Florida hires La-Lafayette coach Napier to replace Mullen
(AP) — Florida went back to Nick Saban’s coaching tree in hopes of finding its next great coach.
The Gators hired Louisiana-Lafayette’s Billy Napier on Sunday, ending a quick process that landed them their top target a week after firing Dan Mullen.
The 42-year-old Napier will remain with the Ragin Cajuns (11-1) this week as they prepare to host Appalachian State (10-2) in the Sun Belt Conference championship game Saturday. He is 39-12 in four seasons in Lafayette, including 32-5 the past three years.
“We are humbled and honored to accept this incredible opportunity to be the head football coach at the university of Florida,” Napier said in a statement. “Our team, staff and entire organization will work daily to establish a program with integrity and class that we all can be proud of.
“We embrace the expectations and are excited about the challenge ahead.”
Florida scheduled an introductory news conference with Napier for Dec. 5, the day after his finale in Lafayette, Louisiana.
Mullen was fired last Sunday after the Florida’s fourth loss in five games. He was let go less than a year after leading the Gators to a third consecutive New Year’s Six bowl. His stunningly swift downfall ended a tumultuous two seasons that included mounting losses, numerous public relation missteps and NCAA sanctions.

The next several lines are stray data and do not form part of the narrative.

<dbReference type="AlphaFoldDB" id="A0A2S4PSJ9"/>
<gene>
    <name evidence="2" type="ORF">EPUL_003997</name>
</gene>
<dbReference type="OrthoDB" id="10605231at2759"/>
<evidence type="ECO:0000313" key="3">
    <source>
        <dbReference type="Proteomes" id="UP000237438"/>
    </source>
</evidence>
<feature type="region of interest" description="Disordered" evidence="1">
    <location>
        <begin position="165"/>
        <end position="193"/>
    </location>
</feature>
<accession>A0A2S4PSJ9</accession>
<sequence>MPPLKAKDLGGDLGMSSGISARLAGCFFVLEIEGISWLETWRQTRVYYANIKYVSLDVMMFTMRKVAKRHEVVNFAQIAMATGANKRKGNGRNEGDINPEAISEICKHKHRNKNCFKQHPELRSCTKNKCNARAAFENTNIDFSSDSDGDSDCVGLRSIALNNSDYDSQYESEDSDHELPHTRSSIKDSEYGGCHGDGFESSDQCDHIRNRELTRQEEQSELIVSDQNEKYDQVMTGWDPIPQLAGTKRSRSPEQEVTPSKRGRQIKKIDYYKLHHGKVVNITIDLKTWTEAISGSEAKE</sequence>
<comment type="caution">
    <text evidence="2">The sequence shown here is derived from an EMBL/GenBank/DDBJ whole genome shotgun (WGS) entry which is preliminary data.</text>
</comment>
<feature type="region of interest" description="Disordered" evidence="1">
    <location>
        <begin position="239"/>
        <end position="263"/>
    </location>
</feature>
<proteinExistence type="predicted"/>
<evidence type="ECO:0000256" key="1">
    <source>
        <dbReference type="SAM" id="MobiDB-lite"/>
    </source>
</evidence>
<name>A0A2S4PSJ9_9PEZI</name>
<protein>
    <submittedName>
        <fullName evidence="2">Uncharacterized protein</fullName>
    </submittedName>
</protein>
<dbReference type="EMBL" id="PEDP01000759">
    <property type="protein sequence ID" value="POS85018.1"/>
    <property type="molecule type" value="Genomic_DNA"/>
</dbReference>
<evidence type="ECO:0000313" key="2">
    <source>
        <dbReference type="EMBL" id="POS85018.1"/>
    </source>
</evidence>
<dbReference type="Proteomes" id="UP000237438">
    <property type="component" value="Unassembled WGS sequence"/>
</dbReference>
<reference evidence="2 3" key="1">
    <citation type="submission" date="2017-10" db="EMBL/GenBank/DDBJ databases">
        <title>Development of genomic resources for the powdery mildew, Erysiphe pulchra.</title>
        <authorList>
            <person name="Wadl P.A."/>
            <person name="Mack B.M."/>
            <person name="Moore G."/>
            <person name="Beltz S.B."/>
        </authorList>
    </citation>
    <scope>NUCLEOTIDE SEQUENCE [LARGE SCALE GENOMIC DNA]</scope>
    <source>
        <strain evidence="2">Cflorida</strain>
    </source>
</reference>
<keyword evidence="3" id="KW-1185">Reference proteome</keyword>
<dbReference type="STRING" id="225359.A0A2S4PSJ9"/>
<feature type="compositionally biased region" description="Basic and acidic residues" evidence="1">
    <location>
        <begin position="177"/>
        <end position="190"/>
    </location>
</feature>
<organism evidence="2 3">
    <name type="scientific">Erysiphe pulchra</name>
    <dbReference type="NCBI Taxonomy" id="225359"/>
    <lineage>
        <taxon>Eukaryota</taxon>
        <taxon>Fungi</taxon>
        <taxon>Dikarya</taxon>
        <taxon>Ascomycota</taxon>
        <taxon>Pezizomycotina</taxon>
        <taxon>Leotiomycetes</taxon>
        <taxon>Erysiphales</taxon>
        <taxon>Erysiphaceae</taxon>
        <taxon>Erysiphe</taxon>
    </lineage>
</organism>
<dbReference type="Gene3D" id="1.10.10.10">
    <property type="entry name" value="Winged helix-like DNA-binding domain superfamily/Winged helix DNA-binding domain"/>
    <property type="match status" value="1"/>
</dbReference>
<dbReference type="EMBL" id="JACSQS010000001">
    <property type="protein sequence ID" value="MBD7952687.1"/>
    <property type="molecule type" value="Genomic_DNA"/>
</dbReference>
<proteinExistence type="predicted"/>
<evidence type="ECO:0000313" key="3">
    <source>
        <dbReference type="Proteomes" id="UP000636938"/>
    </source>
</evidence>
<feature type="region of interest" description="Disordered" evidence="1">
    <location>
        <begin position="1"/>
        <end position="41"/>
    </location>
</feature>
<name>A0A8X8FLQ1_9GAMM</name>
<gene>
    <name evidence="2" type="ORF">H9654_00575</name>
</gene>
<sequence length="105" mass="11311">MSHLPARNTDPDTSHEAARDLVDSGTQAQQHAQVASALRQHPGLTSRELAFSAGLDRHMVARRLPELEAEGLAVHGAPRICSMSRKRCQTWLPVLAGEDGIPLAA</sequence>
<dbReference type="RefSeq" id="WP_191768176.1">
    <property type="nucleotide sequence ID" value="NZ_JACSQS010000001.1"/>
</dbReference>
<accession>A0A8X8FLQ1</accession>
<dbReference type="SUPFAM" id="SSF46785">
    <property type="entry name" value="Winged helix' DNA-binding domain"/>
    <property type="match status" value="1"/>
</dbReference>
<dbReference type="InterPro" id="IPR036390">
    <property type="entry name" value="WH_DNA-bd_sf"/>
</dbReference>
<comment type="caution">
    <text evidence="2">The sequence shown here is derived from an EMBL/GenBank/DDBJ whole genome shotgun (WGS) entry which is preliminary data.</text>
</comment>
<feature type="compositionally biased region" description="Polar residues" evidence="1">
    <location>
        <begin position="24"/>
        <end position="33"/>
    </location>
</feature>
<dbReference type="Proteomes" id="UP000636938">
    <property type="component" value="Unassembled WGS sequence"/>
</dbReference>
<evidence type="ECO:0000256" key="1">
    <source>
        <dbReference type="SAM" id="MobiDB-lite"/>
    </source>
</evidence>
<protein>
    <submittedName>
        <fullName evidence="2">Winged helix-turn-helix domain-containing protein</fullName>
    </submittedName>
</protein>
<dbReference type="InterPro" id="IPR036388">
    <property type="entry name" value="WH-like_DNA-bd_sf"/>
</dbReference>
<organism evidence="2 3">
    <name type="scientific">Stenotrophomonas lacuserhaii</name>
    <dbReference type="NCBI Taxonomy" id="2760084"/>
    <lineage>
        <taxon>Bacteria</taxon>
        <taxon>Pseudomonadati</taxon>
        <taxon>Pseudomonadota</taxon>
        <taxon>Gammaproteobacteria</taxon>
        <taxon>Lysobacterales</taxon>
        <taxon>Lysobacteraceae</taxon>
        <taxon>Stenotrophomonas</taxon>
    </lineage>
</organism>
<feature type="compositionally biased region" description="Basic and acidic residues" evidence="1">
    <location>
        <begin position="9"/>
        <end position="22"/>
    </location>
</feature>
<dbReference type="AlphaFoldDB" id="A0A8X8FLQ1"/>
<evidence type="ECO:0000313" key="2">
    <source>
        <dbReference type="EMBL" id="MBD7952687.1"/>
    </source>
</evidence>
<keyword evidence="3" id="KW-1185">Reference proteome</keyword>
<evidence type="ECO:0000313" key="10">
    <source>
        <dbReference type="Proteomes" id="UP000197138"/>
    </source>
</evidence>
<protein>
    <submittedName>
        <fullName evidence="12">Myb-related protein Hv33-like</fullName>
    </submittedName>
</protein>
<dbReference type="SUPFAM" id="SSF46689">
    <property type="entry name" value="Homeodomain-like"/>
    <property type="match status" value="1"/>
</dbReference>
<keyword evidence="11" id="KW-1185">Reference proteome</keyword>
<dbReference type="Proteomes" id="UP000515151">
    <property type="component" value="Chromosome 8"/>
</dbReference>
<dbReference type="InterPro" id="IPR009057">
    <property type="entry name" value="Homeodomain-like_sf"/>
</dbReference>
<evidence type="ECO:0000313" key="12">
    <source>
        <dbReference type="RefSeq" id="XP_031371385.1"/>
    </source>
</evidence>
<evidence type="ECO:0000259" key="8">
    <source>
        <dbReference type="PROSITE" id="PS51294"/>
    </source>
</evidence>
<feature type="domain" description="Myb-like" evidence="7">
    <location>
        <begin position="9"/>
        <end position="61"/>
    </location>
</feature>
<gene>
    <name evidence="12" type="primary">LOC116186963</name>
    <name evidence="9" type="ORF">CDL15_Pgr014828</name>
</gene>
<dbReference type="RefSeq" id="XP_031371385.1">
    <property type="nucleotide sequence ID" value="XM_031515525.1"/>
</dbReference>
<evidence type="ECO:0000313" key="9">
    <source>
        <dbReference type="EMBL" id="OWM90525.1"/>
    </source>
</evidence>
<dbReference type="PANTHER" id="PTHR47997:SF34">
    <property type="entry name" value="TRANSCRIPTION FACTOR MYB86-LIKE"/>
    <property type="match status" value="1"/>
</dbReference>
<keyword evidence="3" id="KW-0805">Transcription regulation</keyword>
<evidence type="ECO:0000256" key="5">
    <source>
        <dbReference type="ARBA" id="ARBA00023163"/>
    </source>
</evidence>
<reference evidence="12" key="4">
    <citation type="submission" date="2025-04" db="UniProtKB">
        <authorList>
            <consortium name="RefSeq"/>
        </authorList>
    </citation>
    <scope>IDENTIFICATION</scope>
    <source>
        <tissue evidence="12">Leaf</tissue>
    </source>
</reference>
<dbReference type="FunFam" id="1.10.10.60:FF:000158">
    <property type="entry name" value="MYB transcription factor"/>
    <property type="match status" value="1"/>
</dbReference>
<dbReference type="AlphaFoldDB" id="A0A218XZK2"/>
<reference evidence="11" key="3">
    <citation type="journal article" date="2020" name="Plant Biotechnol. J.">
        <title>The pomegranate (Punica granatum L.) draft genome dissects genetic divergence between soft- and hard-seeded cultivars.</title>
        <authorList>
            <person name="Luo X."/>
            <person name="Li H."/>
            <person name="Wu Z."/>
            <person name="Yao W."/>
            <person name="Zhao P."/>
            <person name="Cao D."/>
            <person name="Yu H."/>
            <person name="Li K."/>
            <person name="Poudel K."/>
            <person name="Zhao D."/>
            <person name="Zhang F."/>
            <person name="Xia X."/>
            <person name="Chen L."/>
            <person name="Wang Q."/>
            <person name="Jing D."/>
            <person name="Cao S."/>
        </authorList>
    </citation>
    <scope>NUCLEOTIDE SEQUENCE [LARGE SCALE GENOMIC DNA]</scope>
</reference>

Florida athletic director Scott Stricklin moved quickly to land Napier, a former receivers coach at Alabama under Saban and a former offensive coordinator at Clemson and Arizona State. Florida previously hired Jim McElwain (2015-17), who worked under Saban.
McElwain was fired in 2017, and Stricklin surely expects a better working relationship with Napier.
“We felt confident he would be an excellent leader for the Gators, which is why he was the only candidate I met with about the job,” Stricklin said in a statement.
Napier has been one of college football’s rising stars and hottest names in recent years. He was in the mix for current openings at Virginia Tech and TCU.
He also turned down Mississippi State after the 2019 season and backed away from South Carolina and Auburn following the 2020 season. His name has been connected to other Southeastern Conference openings, too, including Mississippi and Missouri.
He takes over a Florida program that’s been in disarray for more than a year but is close to opening an $85 million football facility that could help the team catch up in recruiting. And that could help the Gators close the gap on the superpower such as Georgia and Alabama.
Florida had lost nine of their last 11 games against teams from the Football Bowl Subdivision before beating rival Florida State on Saturday. The 24-21 victory in the Swamp made Florida (6-6) bowl eligible.